Tailwind Sports made the right move



wolfix

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**Tailwind Sports decision to drop cycling was a move that had to be made with the climate presented by the ASO and the UCI. Cycling has to be seen as a huge risk concerning the behavior of the organizations going on in the present power struggle.
The following article in Velonews gets to the point exactly what is going on in the sport of professional cycling. The organizations are using doping as a excuse to damage each other.Riders careers are being destroyed along with publics perception of this 3 ring circus.

http://www.velonews.com/race/int/articles/13466.0.html

Several things jumped out at me after reading the article.

Take the sport to Russia and China?????

If the sport loses it's historical charm that the current European races offer, then all you have left is bike racing. And if all you have is bike racing, then the fans might as well go to the local crits in their hometowns. Bike racing is bike racing. I have been to 2 World Championships and to be honest, they were boring compared to the local crits around here.
We need the historical climbs that the TDF offers, the cobbles of the spring classics. and the food in Italy. We need to compare the old riders to the new heros.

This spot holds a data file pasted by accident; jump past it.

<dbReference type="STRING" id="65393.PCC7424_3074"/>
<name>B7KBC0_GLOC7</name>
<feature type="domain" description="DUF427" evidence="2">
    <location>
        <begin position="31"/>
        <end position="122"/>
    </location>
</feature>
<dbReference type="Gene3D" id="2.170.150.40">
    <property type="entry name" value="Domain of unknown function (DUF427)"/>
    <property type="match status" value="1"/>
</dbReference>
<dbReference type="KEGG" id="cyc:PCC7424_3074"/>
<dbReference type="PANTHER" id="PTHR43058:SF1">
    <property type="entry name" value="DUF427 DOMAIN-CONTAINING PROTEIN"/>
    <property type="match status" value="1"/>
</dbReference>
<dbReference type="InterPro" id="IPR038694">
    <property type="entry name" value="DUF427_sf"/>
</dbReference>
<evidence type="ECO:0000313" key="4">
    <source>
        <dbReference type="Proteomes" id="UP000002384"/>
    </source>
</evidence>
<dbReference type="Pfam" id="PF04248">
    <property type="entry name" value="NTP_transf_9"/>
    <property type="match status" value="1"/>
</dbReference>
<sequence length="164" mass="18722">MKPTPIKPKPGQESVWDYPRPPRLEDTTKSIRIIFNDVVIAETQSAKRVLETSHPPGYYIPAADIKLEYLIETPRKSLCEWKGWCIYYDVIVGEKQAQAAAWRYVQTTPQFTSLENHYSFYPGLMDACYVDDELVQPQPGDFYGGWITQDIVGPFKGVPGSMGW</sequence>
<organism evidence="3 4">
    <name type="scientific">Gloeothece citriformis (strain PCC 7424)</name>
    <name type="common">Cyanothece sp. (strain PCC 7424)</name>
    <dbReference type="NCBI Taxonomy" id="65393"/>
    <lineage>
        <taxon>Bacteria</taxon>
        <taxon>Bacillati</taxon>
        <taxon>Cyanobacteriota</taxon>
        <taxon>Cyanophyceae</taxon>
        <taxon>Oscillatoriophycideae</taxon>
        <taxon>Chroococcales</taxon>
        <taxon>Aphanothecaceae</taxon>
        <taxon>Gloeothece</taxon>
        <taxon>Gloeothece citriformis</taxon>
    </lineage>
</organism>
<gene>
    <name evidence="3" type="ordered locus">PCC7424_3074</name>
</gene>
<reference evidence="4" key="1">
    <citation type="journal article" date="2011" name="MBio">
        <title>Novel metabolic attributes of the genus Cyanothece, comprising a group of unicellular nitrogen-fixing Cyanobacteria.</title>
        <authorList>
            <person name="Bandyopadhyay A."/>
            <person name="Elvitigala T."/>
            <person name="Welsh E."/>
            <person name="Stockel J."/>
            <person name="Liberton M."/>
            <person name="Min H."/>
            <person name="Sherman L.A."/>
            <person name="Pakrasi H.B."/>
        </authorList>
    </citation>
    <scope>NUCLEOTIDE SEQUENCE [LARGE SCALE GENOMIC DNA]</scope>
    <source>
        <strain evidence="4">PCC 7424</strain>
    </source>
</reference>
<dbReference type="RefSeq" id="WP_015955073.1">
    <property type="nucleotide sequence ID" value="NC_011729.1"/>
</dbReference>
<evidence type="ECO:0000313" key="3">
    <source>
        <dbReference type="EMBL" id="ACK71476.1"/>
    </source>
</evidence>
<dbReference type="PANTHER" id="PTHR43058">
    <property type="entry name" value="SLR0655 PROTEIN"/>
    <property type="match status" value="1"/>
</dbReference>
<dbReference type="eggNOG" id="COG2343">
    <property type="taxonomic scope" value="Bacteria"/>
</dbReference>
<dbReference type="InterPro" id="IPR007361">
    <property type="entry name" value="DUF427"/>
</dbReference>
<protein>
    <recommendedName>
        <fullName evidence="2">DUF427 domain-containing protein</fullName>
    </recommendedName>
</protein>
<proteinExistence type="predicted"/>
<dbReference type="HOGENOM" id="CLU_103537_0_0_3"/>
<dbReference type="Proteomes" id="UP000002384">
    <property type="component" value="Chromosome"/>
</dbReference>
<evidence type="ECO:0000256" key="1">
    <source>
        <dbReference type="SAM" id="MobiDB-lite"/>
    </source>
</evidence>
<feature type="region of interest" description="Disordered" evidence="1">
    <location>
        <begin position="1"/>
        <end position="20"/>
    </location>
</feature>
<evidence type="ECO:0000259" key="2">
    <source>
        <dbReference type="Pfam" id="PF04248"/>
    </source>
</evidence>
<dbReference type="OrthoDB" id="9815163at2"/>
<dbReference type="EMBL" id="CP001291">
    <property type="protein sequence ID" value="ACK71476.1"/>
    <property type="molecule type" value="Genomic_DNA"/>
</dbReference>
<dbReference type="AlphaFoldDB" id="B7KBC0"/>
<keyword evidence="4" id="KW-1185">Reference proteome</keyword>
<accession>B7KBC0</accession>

The sport needs diversity of overseas riders. But make them come to the races, not the other way around.


***
Tailwind Sports Corporation, headquartered in San Francisco, California, was founded by Thom Weisel, the founder and chairman of Thomas Weisel Partners and the former founder and chairman of Montgomery Securities from 1971 until 1998. Tailwind has owned and managed a men’s professional road cycling team since its inception in 1989.

Most recently known as the United States Postal Service Pro Cycling Team® (1996–2004), Tailwind’s team is the only American team ever to have won the sport’s premier event, the Tour de France, as well as the prestigious Tour of Spain.
 

slovakguy

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what troubles me with tailwind's position is their insinuation that the doping busts are just a means of one organisation to bushwhack the other, oblivious to the fact that busted dopers are still busted dopers.
 

wolfix

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slovakguy said:
what troubles me with tailwind's position is their insinuation that the doping busts are just a means of one organisation to bushwhack the other, oblivious to the fact that busted dopers are still busted dopers.
It was T-M that made that statement. But it is the general opinion of most everyone involved in cycling.
The troubling part of this is that the ASO and UCI allowed the doping culture to develope over many years. As long as the money was coming in, both organizations pretended it did not exsist.
But when the ProTour was announced, the riders were used to attack both organizations.
The riders did dope, but with unspoken permission of the cycling powers. Doping was always legal in cycling for the riders, but you and I as a fan was told it was not.

Festina pointed out that doping was systematic in cycling. And yet no big names were ever caught....... The program at T-M just revealed that more then just riders were involved the past 10 years.

I questioned Tailwinds decision to pull out when they had the most dominate GT team in the sport. But I have a feeling that the actions of the ASO/UCI have most of the teams confused as to what is being allowed.
To enter the sport now as a new sponsor would not be wise. No one has told the teams what the "real" rules are going to be.